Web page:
The angiogenesis induced by HIV-1 tat protein is mediated by the Flk-1/KDR receptor on vascular endothelial cells.
Albini A., Soldi R., Giunciuglio D., Giraudo E., Benelli R., Primo L., Noonan D., Salio M., Camussi G., Rockl W., Bussolino F.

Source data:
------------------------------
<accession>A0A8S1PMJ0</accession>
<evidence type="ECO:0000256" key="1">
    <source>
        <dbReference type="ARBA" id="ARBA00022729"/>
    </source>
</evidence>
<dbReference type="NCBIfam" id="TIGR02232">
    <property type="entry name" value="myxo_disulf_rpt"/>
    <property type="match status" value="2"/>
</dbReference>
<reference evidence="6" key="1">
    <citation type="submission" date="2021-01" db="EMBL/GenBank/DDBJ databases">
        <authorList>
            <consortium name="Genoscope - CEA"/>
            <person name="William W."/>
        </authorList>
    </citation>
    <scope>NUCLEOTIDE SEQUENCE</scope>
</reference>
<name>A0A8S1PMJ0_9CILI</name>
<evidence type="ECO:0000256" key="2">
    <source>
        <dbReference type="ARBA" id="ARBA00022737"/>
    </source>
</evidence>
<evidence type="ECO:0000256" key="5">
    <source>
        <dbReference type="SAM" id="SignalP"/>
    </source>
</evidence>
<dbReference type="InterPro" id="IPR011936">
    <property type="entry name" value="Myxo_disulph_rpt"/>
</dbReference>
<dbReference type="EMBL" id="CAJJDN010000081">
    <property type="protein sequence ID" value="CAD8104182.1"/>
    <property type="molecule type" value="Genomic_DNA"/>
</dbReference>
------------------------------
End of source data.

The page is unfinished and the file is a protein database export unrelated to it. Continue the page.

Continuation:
The HIV-1 Tat protein transactivates HIV, viral and some host cell genes. Tat can be released by infected cells and acts extracellularly in the microenvironment, regulating functions of immunocompetent and mesenchymal cells. One of the most striking effects of Tat is the induction of a functional program in vascular cells related to angiogenesis and inflammation (migration, proliferation and expression of plasminogen activator inhibitor-1 and E selectin). Tat induces growth of Kaposi's sarcoma (KS) spindle cells and is angiogenic in vivo and in transgenic mice10-12. We previously reported that Tat is a direct angiogenic factor and noted the Tat arginine- and lysine-rich sequence is similar to that of other potent angiogenic growth factors, such as vascular endothelial growth factor-A (VEGF-A). It is possible that Tat mimics one of these factors by interacting with its growth factor tyrosine kinase receptor. Here we demonstrate that Tat specifically binds and activates the Flk-1/kinase insert domain receptor (Flk-1/KDR), a VEGF-A tyrosine kinase receptor (for review see ref. 13), and that Tat-induced angiogenesis is blocked by agents blocking the Flk-1/KDR receptor. Endothelial cell stimulation by Tat occurs in the absence of activation of FLT-1, another VEGF-A tyrosine kinase receptor.